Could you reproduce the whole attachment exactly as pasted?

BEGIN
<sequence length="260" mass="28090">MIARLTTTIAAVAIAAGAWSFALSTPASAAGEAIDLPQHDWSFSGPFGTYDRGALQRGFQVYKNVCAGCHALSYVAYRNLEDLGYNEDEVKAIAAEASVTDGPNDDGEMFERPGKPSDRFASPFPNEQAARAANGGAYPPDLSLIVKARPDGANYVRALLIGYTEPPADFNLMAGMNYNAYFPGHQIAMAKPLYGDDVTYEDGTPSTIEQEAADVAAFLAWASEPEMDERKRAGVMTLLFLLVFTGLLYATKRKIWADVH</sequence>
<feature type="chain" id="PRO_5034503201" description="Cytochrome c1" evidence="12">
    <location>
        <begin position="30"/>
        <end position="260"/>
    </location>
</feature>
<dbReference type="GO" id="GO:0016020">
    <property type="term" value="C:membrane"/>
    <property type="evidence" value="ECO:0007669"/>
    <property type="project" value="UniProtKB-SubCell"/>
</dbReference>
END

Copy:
<sequence length="260" mass="28090">MIARLTTTIAAVAIAAGAWSFALSTPASAAGEAIDLPQHDWSFSGPFGTYDRGALQRGFQVYKNVCAGCHALSYVAYRNLEDLGYNEDEVKAIAAEASVTDGPNDDGEMFERPGKPSDRFASPFPNEQAARAANGGAYPPDLSLIVKARPDGANYVRALLIGYTEPPADFNLMAGMNYNAYFPGHQIAMAKPLYGDDVTYEDGTPSTIEQEAADVAAFLAWASEPEMDERKRAGVMTLLFLLVFTGLLYATKRKIWADVH</sequence>
<feature type="chain" id="PRO_5034503201" description="Cytochrome c1" evidence="12">
    <location>
        <begin position="30"/>
        <end position="260"/>
    </location>
</feature>
<dbReference type="GO" id="GO:0016020">
    <property type="term" value="C:membrane"/>
    <property type="evidence" value="ECO:0007669"/>
    <property type="project" value="UniProtKB-SubCell"/>
</dbReference>